Netflix (NASDAQ:NFLX) reached a deal with Comcast (NASDAQ:CMCSA) to pay the cable giant for high-quality video streaming, increasing the possibility of future deals between Internet and content providers.
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Under the multi-year agreement announced Sunday, Netflix will feed content directly to Comcast’s broadband network, as opposed to using a third party, in an attempt to make sure users can stream movies and television shows without a hitch.
Terms of the deal weren’t disclosed. The agreement marks Netflix’s first to bring its subscribers faster speeds for streaming video.
The companies said they have been “working collaboratively over many months” to establish a “more direct connection between Netflix and Comcast.” Netflix, which expects to have a total of 34.3 million streaming customers in the U.S. by the close of the first quarter, receives no preferential network treatment, according to the statement.
In its earnings report last month, Netflix said a successful challenge to U.S. net neutrality rules by Verizon Communications (NYSE:VZ) would present challenges for the Los Gatos, Calif.-based company. The ruling could lead Internet service providers to degrade video streaming from Netflix, the company warned.
“The motivation could be to get Netflix to pay fees to stop this degradation,” Netflix said in a letter to shareholders. “Were this Draconian scenario to unfold with some ISP, we would vigorously protest and encourage our members to demand the open Internet they are paying their ISP to deliver.”
However, Netflix noted that companies would most likely “avoid this consumer-unfriendly path of discrimination.”
The interconnection agreement with Comcast raises the likelihood of similar deals with other Internet providers, J.P. Morgan analyst Doug Anmuth said in a research note to clients.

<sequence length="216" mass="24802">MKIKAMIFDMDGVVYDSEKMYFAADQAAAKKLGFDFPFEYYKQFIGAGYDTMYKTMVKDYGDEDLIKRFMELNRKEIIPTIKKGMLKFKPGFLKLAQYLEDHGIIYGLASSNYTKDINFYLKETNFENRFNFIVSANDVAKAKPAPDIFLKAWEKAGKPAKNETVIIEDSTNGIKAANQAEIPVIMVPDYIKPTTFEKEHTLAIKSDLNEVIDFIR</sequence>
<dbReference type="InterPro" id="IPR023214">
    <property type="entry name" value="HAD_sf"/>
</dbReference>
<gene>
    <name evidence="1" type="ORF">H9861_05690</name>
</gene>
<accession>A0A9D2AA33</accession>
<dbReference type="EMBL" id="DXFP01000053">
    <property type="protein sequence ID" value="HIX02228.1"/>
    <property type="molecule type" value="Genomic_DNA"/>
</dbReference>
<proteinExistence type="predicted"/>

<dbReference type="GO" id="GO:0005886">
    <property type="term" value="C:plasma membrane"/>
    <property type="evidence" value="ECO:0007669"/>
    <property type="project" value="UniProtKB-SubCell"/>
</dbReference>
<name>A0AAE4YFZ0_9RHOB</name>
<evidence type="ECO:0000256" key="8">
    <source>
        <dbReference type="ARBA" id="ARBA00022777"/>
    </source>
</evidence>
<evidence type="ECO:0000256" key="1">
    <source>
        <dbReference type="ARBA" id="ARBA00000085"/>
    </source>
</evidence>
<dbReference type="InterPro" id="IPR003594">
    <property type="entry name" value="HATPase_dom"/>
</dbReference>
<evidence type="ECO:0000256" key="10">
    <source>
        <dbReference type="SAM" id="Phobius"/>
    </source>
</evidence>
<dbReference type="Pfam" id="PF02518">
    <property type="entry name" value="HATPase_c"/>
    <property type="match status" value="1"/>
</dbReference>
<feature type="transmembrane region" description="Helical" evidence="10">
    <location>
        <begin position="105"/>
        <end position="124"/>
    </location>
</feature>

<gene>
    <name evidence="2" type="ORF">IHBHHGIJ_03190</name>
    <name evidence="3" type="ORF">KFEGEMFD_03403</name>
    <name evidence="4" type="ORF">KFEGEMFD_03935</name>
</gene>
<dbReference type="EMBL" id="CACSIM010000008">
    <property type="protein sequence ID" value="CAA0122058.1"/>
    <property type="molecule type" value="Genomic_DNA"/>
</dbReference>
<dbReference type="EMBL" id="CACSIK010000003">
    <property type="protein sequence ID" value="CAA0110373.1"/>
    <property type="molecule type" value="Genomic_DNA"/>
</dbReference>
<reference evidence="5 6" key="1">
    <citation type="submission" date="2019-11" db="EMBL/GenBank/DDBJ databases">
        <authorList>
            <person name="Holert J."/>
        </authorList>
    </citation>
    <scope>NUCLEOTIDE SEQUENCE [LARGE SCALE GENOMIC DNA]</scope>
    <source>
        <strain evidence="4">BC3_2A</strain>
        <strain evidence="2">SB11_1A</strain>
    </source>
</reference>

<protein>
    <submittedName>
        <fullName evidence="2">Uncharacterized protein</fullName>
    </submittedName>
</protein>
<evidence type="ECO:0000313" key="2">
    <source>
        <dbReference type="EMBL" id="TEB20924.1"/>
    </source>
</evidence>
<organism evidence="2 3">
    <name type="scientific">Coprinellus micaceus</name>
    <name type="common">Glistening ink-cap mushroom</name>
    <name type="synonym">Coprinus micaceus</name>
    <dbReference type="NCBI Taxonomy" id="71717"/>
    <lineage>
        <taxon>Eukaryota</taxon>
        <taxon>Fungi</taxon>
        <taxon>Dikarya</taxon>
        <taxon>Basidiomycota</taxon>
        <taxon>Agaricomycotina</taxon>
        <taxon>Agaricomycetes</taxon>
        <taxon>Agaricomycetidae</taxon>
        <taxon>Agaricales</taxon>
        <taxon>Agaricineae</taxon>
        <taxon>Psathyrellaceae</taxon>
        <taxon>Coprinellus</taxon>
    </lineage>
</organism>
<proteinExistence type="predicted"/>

Verizon Communications (NYSE:VZ) has discussed a deal with Netflix over streaming speeds, a spokesperson for the FiOS broadband provider confirmed.
Meanwhile, AT&T (NYSE:T) is also talking to the video streamer about improving broadband speeds.
“We’re in discussions with Netflix to establish a more direct connection between our networks, similar to agreements we have with others, so that AT&T broadband customers who use Netflix can enjoy an even better video experience,” AT&T spokesperson Mark Siegel said.
When asked about discussions with Verizon and AT&T, Netflix spokesperson Joris Evers said the company is “always in talks with many ISPs to find ways to improve the Netflix experience for our members.”
Janney Montgomery Scott analyst Tony Wible also noted how Netflix’s agreement with Comcast likely sets a precedent with other network providers. The deal could also create a barrier to entry for rival content companies.
“Although there is no prioritization benefit, we suspect that the exchange of money for resolution/performance could (if large) effectively limit competition. In essence, [Netflix] could be trading margins for [subscribers],” Wible wrote in a research note, adding it remains too early to predict how Netflix will be affected.
The announcement from Comcast and Netflix came just two weeks after the largest U.S. cable company agreed to acquire Time Warner Cable (NYSE:TWC) for $45.2 billion. The proposal thwarted a takeover effort by smaller cable operator Charter Communications (NASDAQ:CHTR).
Shares of Netflix ticked 20 cents higher to $447.20 in after-hours trading. The stock touched an all-time high of $449.69 during Monday’s session. Comcast was up a penny at $51.16.